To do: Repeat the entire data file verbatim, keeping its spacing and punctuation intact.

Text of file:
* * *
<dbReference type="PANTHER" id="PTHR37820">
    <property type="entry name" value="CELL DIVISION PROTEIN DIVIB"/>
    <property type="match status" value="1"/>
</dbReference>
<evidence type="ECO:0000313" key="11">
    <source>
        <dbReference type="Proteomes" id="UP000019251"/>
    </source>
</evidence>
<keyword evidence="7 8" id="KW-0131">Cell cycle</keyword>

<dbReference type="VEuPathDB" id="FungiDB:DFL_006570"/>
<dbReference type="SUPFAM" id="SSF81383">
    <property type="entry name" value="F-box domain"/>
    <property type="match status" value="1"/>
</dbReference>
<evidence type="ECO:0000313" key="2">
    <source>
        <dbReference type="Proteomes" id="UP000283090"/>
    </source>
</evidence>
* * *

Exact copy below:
<dbReference type="PANTHER" id="PTHR37820">
    <property type="entry name" value="CELL DIVISION PROTEIN DIVIB"/>
    <property type="match status" value="1"/>
</dbReference>
<evidence type="ECO:0000313" key="11">
    <source>
        <dbReference type="Proteomes" id="UP000019251"/>
    </source>
</evidence>
<keyword evidence="7 8" id="KW-0131">Cell cycle</keyword>

<dbReference type="VEuPathDB" id="FungiDB:DFL_006570"/>
<dbReference type="SUPFAM" id="SSF81383">
    <property type="entry name" value="F-box domain"/>
    <property type="match status" value="1"/>
</dbReference>
<evidence type="ECO:0000313" key="2">
    <source>
        <dbReference type="Proteomes" id="UP000283090"/>
    </source>
</evidence>